How did a person who wasn’t even interested in B.Tech go on to work at one of the leading companies in cyber-solutions?
How did this person become SDE-2 from an intern within 2.5 years?
Before answering these questions, I would like to first tell you about people who have impacted my life the most. To begin with, my parents top this list. They always supported my choices. Being uneducated and low on limited financial resources did not stop them from contributing to my success. I mean at a time when parents were forcing their kids to opt for government jobs, my parents always allowed me the ability to make my own decisions.
When I had joined my college, I wasn’t even sure whether I wanted to do B. Tech or B.Sc. The deciding factor was the scholarship of ₹70, 000 per semester that I was offered. Besides, you know that the opportunities are more in B.Tech.
Even after joining the college, I didn’t find anything particularly interesting early on. I continued to limit myself to only the bare minimum till I got exposed to the world of learning opportunities by my friends. We started exploring the field and learning together. Having a study group or competitive friends can make learning quite enjoyable. Besides, seeing everyone work hard pushes you to perhaps do better as well.
Although my friends helped me, my initial disengagement from college did some damage. I was not allowed to sit for college placements. Scaler rescued me during this time with exposure to a lot of opportunities. The online course exposed me to so many things I never learned in college. HLD, LLD, high-level programming, straight up web development were some concepts that I learnt for the first time after joining their online course. Unlike other online platforms, we used to have discussions with industry people which were very insightful.
Even during this time, I had a friend at Scaler with whom I used to practice. We would often compete with each other while solving problems. Because of this, our overall progress was always more. That’s the advantage of learning in collaboration. Once you have people around you with whom you can learn and discuss, it naturally elevates the quality of learning.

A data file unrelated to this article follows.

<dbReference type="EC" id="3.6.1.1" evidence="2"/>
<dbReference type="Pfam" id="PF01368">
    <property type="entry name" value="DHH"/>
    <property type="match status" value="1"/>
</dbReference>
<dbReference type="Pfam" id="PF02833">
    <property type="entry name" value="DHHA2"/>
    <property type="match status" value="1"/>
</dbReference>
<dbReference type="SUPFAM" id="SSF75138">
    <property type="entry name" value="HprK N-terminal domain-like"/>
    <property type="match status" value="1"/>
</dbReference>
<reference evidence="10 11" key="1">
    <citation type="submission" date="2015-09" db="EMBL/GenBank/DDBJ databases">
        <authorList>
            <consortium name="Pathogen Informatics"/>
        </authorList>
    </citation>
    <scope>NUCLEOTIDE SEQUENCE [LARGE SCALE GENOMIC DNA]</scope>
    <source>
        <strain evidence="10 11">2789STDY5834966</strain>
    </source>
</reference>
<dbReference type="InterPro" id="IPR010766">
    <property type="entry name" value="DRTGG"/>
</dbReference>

Based on the mistakes that I made, I would recommend anyone venturing into this field or even learning you take up one thing and simply focus on that. Doing multiple things at once will do more harm than good honestly. I am guilty of doing this by simultaneously working on data science, machine learning, and competitive programming and eventually mastering none of them. Of course I got the requisite knowledge, but it never felt satisfactory because I never felt that I had an absolute grasp of the topic. Besides, when you keep hopping on from one thing to another, you don’t really get a chance to actually enjoy any.
Also, seek guidance from any experienced individual that you come across. I doubt there’s any engineer out there who wouldn’t want to guide anyone who comes to them. I just shared one of my mistakes with you. Imagine learning about mistakes that other engineers made which you can possibly prevent by being open to seeking guidance.
For me, these tiny mistakes had a significant role in helping me grow as a person as well as a professional. Coming to professional milestones, I interned with Cyware Labs Inc for five months. After that, I was offered the position of SDE-I and within a few months, I got promoted to SDE-II. My professional growth was enabled by my constant habit of seeking guidance and learning from my mistakes. So, well now you know that all my recommendations have indeed stemmed from my own experiences and I wouldn’t want anyone repeating my mistakes!
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